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Assignment Instructions for writing your Discussion Post:
In this discussion, you are reflecting on the mental health piece of school
psychology practices. Please open the other two attachments I have uploaded
for you which are titled “Attachment #1” and “Attachment # 2”.
I have uploaded PowerPoint slides on Mental Health (titled Attachment #1)
and PowerPoint slides on Academic Skills (titled Attachment #2). There are
several videos in the PowerPoint slides for both the Mental Health slides and
the Academic slides. Make sure you watch the videos (or as many as you are
able, as some may stir up an emotional response, and I want you to be
mindful of that as you go through the videos) and then go through some of
the discussion prompts/vignettes that are pointed out in the slides, as well as
consider the problem solving process; your reaction to these,
thoughts/emotions provoked, previous experiences are all areas you can use
as discussion points for this discussion. Note, the problem solving process
can be used for both academic and behavioral difficulties that a child is
facing.
Your discussion post should be a minimum of 500 words.
MENTAL HEALTH AND BEHAVIOR:
A SCHOOL PSYCHOLOGIST’S ROLE
SONG ET AL., CHAPTER 7
MERRELL ET AL., CHAPTER 10
JACOB ET AL., CHAPTER 7
RTI AND PBIS
• RTI A FRAMEWORK FOR ACADEMICS AND BEHAVIOR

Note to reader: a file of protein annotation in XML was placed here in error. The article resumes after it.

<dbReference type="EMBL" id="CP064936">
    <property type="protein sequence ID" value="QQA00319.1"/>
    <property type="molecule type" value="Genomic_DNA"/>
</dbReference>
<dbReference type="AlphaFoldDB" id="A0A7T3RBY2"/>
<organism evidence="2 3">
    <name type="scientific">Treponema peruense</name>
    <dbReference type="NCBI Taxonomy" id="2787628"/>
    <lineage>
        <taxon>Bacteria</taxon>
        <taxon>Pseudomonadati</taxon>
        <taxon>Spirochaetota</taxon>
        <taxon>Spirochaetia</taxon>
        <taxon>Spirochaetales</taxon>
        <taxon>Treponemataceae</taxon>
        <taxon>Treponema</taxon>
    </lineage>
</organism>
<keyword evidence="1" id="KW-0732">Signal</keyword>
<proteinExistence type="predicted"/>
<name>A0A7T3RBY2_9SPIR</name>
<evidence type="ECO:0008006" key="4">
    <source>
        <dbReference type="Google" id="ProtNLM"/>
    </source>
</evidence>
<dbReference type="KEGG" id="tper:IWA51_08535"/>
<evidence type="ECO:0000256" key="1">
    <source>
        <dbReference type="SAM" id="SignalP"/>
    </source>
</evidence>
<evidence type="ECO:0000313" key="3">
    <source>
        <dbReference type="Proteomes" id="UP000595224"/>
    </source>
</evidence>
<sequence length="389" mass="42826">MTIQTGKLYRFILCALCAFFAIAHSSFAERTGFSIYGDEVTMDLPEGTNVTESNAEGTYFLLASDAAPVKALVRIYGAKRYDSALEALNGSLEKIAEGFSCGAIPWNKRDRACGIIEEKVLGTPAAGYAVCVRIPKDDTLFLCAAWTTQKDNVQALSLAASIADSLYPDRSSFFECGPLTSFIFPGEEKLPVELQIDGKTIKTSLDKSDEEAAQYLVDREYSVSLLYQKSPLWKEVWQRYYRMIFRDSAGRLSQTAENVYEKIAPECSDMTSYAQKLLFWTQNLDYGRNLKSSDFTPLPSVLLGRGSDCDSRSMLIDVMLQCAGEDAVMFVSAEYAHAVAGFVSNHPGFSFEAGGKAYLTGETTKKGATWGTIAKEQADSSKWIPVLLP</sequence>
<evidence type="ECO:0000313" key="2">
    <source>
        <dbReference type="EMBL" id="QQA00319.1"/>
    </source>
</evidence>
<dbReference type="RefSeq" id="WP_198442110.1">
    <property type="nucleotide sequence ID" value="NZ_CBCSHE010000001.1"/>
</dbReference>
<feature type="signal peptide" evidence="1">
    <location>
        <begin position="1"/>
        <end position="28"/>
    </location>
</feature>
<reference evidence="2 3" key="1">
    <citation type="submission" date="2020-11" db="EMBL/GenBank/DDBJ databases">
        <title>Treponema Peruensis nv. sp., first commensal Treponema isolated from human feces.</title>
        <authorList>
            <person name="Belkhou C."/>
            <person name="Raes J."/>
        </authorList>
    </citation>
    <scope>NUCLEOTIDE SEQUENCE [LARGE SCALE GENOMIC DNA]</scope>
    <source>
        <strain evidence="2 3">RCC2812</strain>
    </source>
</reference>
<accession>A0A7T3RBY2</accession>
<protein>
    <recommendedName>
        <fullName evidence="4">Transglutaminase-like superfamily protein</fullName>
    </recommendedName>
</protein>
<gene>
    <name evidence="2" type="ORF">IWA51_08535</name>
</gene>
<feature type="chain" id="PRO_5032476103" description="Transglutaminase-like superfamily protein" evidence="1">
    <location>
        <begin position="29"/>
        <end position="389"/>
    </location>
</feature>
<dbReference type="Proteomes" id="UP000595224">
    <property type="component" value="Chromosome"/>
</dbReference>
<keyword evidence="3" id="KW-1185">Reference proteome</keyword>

• PBS (PBIS) CAN STAND ALONE OR UNDER RTI
• RESTORATIVE JUSTICE
• ADDRESSES THE HARM DONE, TEACHES PROSOCIAL SKILLS, KEEPS STUDENT
INTEGRATED IN THE COMMUNITY
• POSITIVE BEHAVIORAL INTERVENTIONS AND SUPPORTS
WELLNESS AND PREVENTION- MTSS
• WELLNESS AND PREVENTION THROUGH THIS FRAMEWORK
• ECOLOGICAL CONTEXT
• P. 126 IN SONG ET AL, 2019
• POPULATION-BASED SERVICES
• PUBLIC HEALTH MODEL- PREVENTION
• HTTPS://WWW.SAMHSA.GOV/
• SOCIAL-EMOTIONAL LEARNING, RESILIENCE, TRAUMA, SUICIDE
• ESSA (2015) ENCOURAGES MENTAL HEALTH ACCESS IN SCHOOLS
CONSENT
• NOT NECESSARY IF IN THE SCOPE OF CLASSROOM INTERVENTION AND UNDER THE
AUTHORITY OF THE TEACHER
• NOT NECESSARY FOR RECORD REVIEW, OBSERVATIONS, ASSIST IN INTERVENTION
DEVELOPMENT/MONITORING, OR SCREENINGS WHEN PART OF A GENERAL
PROGRAM OF INSTRUCTION
• NOT NECESSARY IN RTI PROCESS
• NEEDED WHEN ACTIVITIES ARE ONGOING OR EXTENSIVE, AND/OR WHEN THEY
MIGHT AFFECT PRIVACY RIGHTS
• NEEDED IF RTI IS BEING USED AS PART OF A SPECIAL EDUCATION EVALUATION
• NEEDED WHEN CONDUCTING EVALUATIONS OR SUBSTANTIALLY AFFECTING SERVICES,
LOCATION, DURATION, FREQUENCY
• PROCEDURAL SAFEGUARDS
CONSIDERATIONS: BEHAVIORAL INTERVENTIONS
• USING SPECIFIC TECHNIQUES BASED ON LEARNING/BEHAVIORAL PRINCIPLES FOR THE
PURPOSE OF CHANGING THE BEHAVIOR OF STUDENTS
• GOAL OF INTERVENTION MUST BE IN THE BEST INTEREST OF THE CHILD (ADAPTIVE)
• SELECT INTERVENTIONS BASED ON FUNCTION OF BEHAVIOR (FBA) WITH
DEMONSTRATED EFFECTIVENESS
• DIFFERENTIAL REINFORCEMENT*
• EXTINCTION
• REMOVAL OF DESIRABLE STIMULI OR AVERSIVE PROCEDURES